Leader B. spoke about an increase in self-confidence after the model on self. This self-confidence helped her to have a difficult conversation with a physician colleague who had ordered a very large dose of diazepam (Valium) for a patient whom she was nervous about: “So trying to take my confidence, trying you know to really build on those skills that I’ve had, but I don’t think I quite knew I had them until I went through the content on self. So trying to take those skills and really use them in those kind of conversations… so being able to go up to the intensivist who directed some of that care and have that conversation with him on a one-to-one. I’m worried so why aren’t you worried (about the patient). Why aren’t you worried about this? Help me understand why you’re not worried? So you know being able to have those conversations and being able to have that confidence in myself being able to pull out those… from my toolbox all those little tools to have that conversation is important. But knowing that about myself is important.”
Findings from this qualitative study are not generalizable outside the group of participants in these LDP sessions. We did not explore the impact of these behavioral changes on specific outcomes such as retention of employees, nurse satisfaction, or financial outcomes within these participants’ organizations.
Three of the researchers served as faculty in the LDP, although not in the session that addressed self as leader, and all 5 researchers were members in the professional organization sponsoring the LDP. Participant responses could have been influenced by the presence of faculty during the focus groups. In addition, the focus group process itself could have been influenced by individual members in the reporting of their experiences. These limitations were not apparent in the data analysis process as there was a wide range of responses and themes after initial coding by all 5 researchers.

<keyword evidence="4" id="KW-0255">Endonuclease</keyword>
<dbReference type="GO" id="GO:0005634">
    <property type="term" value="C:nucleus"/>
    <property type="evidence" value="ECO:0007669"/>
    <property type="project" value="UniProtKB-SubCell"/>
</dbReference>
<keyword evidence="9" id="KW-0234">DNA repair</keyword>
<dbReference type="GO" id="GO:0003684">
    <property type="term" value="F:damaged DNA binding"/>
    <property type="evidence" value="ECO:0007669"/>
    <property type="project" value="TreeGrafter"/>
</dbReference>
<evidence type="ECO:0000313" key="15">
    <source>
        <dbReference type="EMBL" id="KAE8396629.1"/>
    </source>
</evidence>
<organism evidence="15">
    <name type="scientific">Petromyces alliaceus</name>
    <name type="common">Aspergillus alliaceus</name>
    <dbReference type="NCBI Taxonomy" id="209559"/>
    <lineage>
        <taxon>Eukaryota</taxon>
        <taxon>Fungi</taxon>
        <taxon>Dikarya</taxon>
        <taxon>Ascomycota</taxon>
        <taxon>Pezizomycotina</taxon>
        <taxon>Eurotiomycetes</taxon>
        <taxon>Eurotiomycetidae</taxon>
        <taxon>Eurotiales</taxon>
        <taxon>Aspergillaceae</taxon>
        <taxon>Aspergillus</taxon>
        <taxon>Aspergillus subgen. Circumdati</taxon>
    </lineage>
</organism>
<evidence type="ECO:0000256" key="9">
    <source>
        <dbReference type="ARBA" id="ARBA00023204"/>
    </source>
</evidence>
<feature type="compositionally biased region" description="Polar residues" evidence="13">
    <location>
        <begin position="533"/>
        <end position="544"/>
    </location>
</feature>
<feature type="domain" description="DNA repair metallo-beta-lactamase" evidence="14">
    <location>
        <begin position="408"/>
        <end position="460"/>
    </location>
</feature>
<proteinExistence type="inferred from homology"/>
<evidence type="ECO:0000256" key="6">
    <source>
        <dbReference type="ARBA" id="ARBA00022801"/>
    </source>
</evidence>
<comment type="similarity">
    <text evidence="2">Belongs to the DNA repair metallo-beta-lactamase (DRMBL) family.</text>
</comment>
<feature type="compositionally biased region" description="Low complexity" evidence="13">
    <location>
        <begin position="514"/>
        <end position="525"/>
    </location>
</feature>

Participants in this study were able to describe in detail their perceptions of changes in leadership behaviors as nursing leaders after attending an LDP. The themes that addressed their focus on the self as leader included articulating self-awareness through self-reflection, using self-regulation to manage one’s own emotions, being emotionally aware of others, and valuing the MBTI.9 Participants also described changes in their leadership behavior as evidenced by seeking diverse feedback, engaging in active listening, and having crucial conversations. This study illustrated that 1 group of nursing leaders who participated in an LDP was able to identify increased self-awareness as a leader and incorporate their learning into new leadership behavior within 6 to 9 months after completion of their program. The last phase of the evaluation process, level 4 of Kirkpatrick’s model, which addresses results, has been completed, and a manuscript is under development.
Senior nursing leaders in organizations face constant pressure to reduce costs, and allocating resources to LDPs can be difficult to maintain. These 7 changes in leadership behaviors as a result of attending an LDP clearly illustrate the impact that content focusing on the self as a leader can have on participants 6 to 9 months after LDPs. Leadership style in healthcare has been shown in other studies to impact various organizational outcomes such as work environment,10 intent to stay,11 and patient outcomes.12 However, it can be difficult to explain a direct, causal relationship between participation in an LDP and organizational outcomes. Moreover, the process of leadership is relationship based.13 Leading in complex organizations requires an evaluation method based on the everyday experience of participants giving voice to the complexities of leadership in today’s healthcare and academic settings.14 Further evaluation research is needed to test various models of LDP and to explain the relationship between participation in an LDP and leadership behavior changes that produce organizational and patient outcomes.